Keri Russell gives a lively performance as Jane who has come to find her Darcy, here called Henry Nobley and played by JJ Feild in an assured performance, in “Austenland”, sort of a full Jane Austen resort. His rival, Martin, (Bret McKenzie) seems to have wandered in from D. H. Lawrence’s “Lady Chatterley’s Lover” as the masculine caretaker. Talk about ‘masculine’, enter Navy very hard body stud Captain George East (Ricky Whittle) who, deservedly, takes off his shirt at any opportunity or just having the camera on him!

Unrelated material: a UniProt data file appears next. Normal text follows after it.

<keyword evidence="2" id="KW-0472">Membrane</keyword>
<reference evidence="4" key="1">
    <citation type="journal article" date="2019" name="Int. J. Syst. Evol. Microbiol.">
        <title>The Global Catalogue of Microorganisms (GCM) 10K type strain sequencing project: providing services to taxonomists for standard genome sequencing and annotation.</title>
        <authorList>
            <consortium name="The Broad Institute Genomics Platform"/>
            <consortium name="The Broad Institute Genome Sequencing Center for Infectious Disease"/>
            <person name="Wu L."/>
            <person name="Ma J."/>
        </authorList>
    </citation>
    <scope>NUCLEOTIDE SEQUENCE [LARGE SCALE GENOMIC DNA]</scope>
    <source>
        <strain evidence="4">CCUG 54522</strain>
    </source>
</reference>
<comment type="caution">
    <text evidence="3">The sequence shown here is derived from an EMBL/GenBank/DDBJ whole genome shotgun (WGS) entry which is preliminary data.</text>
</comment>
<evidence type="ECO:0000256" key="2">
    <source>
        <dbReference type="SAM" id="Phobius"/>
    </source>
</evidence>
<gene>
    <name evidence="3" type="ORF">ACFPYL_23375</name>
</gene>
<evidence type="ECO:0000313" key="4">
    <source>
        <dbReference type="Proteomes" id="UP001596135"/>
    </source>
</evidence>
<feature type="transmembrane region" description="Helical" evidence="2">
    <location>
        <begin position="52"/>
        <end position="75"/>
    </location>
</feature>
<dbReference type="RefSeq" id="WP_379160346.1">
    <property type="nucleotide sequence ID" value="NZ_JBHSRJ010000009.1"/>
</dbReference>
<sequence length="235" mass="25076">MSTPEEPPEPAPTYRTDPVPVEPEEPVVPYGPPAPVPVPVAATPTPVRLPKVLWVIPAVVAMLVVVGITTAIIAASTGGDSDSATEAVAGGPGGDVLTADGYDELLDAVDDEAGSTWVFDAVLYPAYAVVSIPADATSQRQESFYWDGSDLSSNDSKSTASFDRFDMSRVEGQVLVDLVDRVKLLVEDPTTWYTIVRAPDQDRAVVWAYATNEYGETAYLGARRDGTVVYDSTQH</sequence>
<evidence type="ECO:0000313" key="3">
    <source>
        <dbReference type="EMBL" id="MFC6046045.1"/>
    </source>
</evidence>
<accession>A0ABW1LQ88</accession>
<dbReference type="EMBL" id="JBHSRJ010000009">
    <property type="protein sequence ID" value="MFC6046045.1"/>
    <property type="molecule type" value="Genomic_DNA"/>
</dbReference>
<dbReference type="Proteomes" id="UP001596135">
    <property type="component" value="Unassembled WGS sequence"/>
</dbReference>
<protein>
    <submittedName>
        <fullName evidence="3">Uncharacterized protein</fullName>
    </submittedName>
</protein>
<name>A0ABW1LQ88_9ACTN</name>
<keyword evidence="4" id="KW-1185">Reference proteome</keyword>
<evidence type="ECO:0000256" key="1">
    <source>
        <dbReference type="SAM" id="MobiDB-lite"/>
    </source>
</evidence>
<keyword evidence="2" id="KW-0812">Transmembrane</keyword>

The screenplay by the director Jerusha Hess and Shannon Hale, who also wrote the ‘chick-lit’ bestseller of the same name, is all over the place being neither a homage to Jane Austen, a romance-comedy or even sticking to the fantasyland idea intruding with a modern soundtrack.

    The bottom line is that if you have never read Jane Austen’s “Pride and Prejudice”, or one of her other novels, you would be better off reading them or if you have read any of her books reread them and stay away from this movie. It is not a bad movie, even though it has some embarrassing performances, but it does not deliver on the major premise.